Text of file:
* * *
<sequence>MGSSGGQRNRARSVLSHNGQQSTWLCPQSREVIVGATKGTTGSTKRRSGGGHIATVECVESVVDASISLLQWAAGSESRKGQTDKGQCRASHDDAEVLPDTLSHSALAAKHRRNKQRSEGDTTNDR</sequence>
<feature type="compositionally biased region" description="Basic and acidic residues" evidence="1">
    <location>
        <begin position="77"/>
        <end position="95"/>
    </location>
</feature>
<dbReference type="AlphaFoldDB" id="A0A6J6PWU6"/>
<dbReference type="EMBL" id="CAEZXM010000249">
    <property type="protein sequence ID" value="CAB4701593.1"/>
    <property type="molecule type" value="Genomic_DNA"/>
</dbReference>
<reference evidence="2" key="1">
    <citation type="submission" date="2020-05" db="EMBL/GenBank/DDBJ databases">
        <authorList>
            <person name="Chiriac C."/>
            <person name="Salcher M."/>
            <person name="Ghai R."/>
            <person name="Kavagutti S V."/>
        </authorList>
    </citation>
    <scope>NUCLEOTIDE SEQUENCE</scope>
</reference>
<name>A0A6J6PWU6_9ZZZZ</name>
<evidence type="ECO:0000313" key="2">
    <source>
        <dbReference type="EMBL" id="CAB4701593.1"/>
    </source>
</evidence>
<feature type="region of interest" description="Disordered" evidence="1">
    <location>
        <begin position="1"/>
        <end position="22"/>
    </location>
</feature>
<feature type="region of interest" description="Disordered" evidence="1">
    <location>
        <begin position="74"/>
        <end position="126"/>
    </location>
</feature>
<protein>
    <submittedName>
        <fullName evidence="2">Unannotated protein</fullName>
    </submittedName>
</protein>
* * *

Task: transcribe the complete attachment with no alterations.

<sequence>MGSSGGQRNRARSVLSHNGQQSTWLCPQSREVIVGATKGTTGSTKRRSGGGHIATVECVESVVDASISLLQWAAGSESRKGQTDKGQCRASHDDAEVLPDTLSHSALAAKHRRNKQRSEGDTTNDR</sequence>
<feature type="compositionally biased region" description="Basic and acidic residues" evidence="1">
    <location>
        <begin position="77"/>
        <end position="95"/>
    </location>
</feature>
<dbReference type="AlphaFoldDB" id="A0A6J6PWU6"/>
<dbReference type="EMBL" id="CAEZXM010000249">
    <property type="protein sequence ID" value="CAB4701593.1"/>
    <property type="molecule type" value="Genomic_DNA"/>
</dbReference>
<reference evidence="2" key="1">
    <citation type="submission" date="2020-05" db="EMBL/GenBank/DDBJ databases">
        <authorList>
            <person name="Chiriac C."/>
            <person name="Salcher M."/>
            <person name="Ghai R."/>
            <person name="Kavagutti S V."/>
        </authorList>
    </citation>
    <scope>NUCLEOTIDE SEQUENCE</scope>
</reference>
<name>A0A6J6PWU6_9ZZZZ</name>
<evidence type="ECO:0000313" key="2">
    <source>
        <dbReference type="EMBL" id="CAB4701593.1"/>
    </source>
</evidence>
<feature type="region of interest" description="Disordered" evidence="1">
    <location>
        <begin position="1"/>
        <end position="22"/>
    </location>
</feature>
<feature type="region of interest" description="Disordered" evidence="1">
    <location>
        <begin position="74"/>
        <end position="126"/>
    </location>
</feature>
<protein>
    <submittedName>
        <fullName evidence="2">Unannotated protein</fullName>
    </submittedName>
</protein>